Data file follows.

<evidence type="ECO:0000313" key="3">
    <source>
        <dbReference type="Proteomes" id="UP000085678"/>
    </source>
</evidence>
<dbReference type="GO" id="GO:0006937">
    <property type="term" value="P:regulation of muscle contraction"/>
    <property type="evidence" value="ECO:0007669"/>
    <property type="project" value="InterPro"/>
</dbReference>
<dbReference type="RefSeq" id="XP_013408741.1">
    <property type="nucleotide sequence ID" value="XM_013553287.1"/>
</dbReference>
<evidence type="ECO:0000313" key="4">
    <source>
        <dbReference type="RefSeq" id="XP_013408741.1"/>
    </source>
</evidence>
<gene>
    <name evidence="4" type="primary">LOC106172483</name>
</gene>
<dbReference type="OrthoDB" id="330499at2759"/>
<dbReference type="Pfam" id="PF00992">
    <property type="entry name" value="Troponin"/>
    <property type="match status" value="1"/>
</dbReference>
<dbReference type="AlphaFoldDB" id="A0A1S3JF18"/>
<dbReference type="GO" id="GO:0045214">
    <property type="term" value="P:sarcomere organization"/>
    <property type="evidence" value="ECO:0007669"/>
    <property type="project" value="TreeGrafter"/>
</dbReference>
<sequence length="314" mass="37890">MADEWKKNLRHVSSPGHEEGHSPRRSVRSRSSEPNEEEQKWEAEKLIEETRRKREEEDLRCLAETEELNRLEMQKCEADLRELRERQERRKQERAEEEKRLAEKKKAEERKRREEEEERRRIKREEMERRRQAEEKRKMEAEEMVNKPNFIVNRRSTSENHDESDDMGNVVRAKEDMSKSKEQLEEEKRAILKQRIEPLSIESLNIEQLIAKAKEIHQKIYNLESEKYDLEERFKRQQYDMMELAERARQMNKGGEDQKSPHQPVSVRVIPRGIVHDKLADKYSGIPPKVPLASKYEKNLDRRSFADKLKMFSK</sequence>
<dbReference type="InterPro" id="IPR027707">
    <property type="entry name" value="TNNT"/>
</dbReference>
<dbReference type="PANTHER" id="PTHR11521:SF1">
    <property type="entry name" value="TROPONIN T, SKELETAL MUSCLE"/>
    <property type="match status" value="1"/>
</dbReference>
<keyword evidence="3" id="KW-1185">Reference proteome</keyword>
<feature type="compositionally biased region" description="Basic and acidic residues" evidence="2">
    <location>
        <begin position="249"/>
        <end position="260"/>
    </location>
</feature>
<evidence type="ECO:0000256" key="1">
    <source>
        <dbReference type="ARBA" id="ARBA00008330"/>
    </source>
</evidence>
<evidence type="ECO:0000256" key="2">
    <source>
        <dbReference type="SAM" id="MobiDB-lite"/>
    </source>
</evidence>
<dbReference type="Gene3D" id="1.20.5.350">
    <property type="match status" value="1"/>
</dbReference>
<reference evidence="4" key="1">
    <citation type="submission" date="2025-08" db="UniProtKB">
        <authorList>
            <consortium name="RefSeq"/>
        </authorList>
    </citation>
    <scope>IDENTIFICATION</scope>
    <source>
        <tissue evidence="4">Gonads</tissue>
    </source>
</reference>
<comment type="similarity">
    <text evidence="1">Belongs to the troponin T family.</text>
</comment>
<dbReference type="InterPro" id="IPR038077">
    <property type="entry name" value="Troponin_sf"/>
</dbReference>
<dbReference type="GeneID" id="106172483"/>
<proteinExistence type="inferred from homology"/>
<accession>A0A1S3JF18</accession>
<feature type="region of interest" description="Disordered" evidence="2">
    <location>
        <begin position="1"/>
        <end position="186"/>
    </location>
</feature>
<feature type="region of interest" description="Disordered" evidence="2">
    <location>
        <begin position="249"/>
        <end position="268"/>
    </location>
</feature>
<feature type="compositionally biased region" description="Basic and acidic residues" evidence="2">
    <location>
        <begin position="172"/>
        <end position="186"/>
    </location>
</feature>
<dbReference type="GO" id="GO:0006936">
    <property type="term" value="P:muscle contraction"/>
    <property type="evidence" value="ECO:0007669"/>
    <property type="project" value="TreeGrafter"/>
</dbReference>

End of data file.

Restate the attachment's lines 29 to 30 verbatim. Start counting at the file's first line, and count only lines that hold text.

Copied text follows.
    <property type="term" value="P:sarcomere organization"/>
    <property type="evidence" value="ECO:0007669"/>